WINNIPEG, Man. — As the conflict in war-stricken Syria continues to claim lives and destroy livelihoods, the number of people facing hunger has jumped to 2 million.
Mennonite Central Committee (MCC) is scaling up its emergency food response in Syria by providing just over $1.3 million of assistance through MCC’s account at the Canadian Foodgrains Bank.
This response will supply monthly food baskets of rice, bulgur wheat, pasta, oil, lentils, tea, sugar, salt and canned meat to 5,000 displaced families in the Qalamoun area for five months, said Chris Ewert, a coordinator of MCC’s response in Syria. Distribution activities will get under way the first week of December.
This project is being jointly implemented by two MCC partner organizations—one in Syria that cannot be named due to security reasons and one in Lebanon named Forum for Development, Culture and Dialogue (FDCD).
“The communities in this area are known for welcoming anyone in need,” said Ewert, who met with leaders of both organizations during a recent visit to Lebanon.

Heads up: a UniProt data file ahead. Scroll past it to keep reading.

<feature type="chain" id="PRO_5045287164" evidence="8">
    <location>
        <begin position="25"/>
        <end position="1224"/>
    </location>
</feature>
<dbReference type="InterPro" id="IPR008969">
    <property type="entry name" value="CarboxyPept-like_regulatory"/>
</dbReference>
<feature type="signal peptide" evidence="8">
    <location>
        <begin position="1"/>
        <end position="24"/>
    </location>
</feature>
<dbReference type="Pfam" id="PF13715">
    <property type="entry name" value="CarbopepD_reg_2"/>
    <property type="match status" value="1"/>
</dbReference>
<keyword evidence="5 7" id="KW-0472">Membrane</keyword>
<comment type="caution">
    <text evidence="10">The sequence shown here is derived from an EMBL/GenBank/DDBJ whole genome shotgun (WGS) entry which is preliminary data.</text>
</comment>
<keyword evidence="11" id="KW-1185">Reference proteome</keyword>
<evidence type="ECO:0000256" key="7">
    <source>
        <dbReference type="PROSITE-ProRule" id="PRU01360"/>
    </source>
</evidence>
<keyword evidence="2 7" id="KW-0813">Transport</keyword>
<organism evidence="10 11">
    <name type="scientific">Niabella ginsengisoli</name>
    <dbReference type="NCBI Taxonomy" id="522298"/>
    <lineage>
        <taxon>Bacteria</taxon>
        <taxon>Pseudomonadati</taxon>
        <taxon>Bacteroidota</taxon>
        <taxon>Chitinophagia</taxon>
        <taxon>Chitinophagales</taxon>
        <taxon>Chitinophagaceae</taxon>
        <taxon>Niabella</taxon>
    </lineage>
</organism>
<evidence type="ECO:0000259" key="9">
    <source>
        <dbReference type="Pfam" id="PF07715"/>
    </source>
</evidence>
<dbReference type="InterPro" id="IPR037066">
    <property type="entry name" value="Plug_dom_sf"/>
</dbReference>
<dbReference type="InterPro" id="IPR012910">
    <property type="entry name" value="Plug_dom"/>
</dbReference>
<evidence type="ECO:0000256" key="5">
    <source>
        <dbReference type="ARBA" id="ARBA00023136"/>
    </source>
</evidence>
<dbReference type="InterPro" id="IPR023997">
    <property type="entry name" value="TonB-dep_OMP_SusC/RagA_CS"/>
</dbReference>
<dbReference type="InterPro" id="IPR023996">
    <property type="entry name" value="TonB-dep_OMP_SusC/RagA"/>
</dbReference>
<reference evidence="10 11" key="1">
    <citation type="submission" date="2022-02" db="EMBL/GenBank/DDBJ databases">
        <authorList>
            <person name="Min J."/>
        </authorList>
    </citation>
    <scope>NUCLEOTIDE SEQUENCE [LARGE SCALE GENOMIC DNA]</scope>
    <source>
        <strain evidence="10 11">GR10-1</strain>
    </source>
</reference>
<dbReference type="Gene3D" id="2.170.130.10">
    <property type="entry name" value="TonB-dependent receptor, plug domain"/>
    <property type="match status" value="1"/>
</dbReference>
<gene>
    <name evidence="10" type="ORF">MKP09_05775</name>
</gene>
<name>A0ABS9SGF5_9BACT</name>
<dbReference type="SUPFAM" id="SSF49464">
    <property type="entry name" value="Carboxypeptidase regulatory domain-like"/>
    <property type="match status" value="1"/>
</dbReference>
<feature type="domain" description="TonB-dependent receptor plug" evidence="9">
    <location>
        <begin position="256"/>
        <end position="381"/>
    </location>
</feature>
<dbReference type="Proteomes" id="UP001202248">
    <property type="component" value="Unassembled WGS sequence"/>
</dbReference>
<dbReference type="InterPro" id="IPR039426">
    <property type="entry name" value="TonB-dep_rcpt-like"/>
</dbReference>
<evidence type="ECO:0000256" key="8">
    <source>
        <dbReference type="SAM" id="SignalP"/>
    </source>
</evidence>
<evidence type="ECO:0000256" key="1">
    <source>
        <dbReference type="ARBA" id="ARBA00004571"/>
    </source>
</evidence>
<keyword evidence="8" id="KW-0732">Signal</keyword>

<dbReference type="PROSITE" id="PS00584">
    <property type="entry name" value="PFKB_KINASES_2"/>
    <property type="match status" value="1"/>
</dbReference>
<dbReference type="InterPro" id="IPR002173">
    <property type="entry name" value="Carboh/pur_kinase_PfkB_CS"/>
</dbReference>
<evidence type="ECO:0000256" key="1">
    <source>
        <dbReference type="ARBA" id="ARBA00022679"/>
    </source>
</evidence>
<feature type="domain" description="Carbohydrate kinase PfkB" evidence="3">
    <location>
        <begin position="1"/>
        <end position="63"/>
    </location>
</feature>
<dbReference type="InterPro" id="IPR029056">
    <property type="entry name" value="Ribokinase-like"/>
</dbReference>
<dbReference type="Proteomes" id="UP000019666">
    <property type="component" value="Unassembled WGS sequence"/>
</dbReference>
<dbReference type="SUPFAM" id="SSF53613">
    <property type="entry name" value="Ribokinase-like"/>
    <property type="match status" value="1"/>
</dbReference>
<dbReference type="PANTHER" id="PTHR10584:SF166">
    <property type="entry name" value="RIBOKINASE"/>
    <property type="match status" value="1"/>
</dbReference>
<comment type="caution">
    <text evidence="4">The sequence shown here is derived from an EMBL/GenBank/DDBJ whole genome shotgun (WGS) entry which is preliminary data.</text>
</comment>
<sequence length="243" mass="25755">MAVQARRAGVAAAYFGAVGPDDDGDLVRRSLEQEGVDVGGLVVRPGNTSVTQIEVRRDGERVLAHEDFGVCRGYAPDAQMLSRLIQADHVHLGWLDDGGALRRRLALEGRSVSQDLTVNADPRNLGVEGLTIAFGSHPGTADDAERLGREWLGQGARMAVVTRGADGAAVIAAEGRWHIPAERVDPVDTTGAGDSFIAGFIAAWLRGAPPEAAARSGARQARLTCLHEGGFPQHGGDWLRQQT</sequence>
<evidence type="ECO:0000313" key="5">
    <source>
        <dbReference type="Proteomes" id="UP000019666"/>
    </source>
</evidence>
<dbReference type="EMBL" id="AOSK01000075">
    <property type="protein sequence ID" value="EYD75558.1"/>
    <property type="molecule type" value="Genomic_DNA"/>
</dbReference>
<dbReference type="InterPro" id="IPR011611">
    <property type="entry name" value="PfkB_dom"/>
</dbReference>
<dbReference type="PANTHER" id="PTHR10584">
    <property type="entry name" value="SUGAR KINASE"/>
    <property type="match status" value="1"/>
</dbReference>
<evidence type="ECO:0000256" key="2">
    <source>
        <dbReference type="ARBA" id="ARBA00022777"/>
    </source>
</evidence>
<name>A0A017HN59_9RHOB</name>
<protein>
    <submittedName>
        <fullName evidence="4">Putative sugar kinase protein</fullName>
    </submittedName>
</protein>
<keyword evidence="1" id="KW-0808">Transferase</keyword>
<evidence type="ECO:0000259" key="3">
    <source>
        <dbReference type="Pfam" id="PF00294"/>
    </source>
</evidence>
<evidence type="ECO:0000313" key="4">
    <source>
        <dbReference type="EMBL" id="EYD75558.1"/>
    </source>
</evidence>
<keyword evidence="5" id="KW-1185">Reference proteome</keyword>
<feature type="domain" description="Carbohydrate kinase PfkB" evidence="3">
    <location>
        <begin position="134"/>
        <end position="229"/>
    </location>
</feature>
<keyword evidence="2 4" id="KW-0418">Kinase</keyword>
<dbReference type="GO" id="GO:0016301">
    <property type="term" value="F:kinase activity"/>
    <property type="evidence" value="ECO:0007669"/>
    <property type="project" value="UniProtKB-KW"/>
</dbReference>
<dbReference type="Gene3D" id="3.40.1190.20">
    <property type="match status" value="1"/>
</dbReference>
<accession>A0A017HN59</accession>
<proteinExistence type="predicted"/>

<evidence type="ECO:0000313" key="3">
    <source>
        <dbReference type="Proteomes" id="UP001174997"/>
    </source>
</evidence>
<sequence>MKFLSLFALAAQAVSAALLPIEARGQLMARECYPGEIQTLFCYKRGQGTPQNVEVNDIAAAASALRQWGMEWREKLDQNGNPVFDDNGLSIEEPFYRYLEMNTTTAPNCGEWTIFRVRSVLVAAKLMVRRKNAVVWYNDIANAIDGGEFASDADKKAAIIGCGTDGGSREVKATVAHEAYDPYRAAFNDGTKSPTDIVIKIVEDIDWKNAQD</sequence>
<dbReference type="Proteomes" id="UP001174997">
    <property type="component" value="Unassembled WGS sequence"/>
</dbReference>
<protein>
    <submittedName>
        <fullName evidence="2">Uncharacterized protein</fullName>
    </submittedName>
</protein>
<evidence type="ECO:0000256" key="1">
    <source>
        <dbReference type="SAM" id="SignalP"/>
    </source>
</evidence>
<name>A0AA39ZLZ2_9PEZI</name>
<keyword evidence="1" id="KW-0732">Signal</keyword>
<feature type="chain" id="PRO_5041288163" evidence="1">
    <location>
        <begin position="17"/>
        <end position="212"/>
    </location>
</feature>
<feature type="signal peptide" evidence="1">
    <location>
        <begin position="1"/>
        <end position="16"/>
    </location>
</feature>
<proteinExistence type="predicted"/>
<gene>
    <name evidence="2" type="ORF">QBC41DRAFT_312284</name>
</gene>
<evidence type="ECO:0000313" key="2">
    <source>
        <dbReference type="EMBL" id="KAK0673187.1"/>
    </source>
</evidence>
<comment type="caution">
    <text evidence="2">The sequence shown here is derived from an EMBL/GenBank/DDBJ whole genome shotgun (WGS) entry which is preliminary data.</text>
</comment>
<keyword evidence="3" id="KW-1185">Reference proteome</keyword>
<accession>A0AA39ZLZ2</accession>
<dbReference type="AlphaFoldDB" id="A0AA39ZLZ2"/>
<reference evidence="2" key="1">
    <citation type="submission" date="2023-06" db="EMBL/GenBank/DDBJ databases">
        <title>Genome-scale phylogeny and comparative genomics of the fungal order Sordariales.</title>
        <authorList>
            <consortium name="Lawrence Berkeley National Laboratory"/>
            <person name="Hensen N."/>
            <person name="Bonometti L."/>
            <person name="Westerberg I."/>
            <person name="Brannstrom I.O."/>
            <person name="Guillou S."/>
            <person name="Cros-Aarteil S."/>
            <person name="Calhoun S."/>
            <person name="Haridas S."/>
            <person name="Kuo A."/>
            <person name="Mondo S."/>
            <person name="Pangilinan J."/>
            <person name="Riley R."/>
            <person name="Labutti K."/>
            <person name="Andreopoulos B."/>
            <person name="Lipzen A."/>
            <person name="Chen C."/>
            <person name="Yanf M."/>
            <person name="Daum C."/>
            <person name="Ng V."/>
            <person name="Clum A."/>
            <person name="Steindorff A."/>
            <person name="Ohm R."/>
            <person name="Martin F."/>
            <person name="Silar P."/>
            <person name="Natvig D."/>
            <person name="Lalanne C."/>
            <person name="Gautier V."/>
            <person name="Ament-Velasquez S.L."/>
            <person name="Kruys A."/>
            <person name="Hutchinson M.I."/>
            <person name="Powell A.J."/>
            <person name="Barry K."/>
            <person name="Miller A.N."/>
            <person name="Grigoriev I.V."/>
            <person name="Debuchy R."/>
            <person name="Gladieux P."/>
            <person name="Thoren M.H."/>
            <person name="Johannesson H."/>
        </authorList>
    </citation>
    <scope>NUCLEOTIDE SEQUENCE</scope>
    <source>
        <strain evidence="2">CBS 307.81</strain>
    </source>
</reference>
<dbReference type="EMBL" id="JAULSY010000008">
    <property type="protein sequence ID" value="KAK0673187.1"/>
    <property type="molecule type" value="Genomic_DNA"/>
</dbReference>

“This population of about 35,000 people is sharing their homes and resources with more than 90,000 people who have been uprooted from their homes as a result of violence. Even after 19 months, they continue to refer to new arrivals not as strangers, but as guests.”
Families arrive with little cash, few assets and increasingly limited opportunities for jobs. They live in cramped conditions with host families or public buildings, such as schools and clinics.
“As the conflict continues and the daily arrivals of displaced families escalate, the resources of host families have been severely depleted,” said Ewert.
The main source of help for many in this area is MCC’s partner organization that has assisted people experiencing poverty for more than 50 years. Their work is supported mainly through charitable gifts of individuals.
This past year, the organization has been partnering with FDCD, a longstanding MCC partner organization in Lebanon that promotes peacebuilding in the Middle East and has experience in large-scale project management.
The Qalamoun area is between Homs and Damascus. The number of people in this area needing food assistance is now estimated at 90,000. Through this response, 25,000 of those most vulnerable will have these needs met for the next five months.
“This food assistance is critical to not only carry vulnerable families through the particularly difficult winter months ahead, but also provide some respite to a host community that has given to the point of sacrifice,” said Ewert.
Gladys Terichow is a writer for MCC Canada.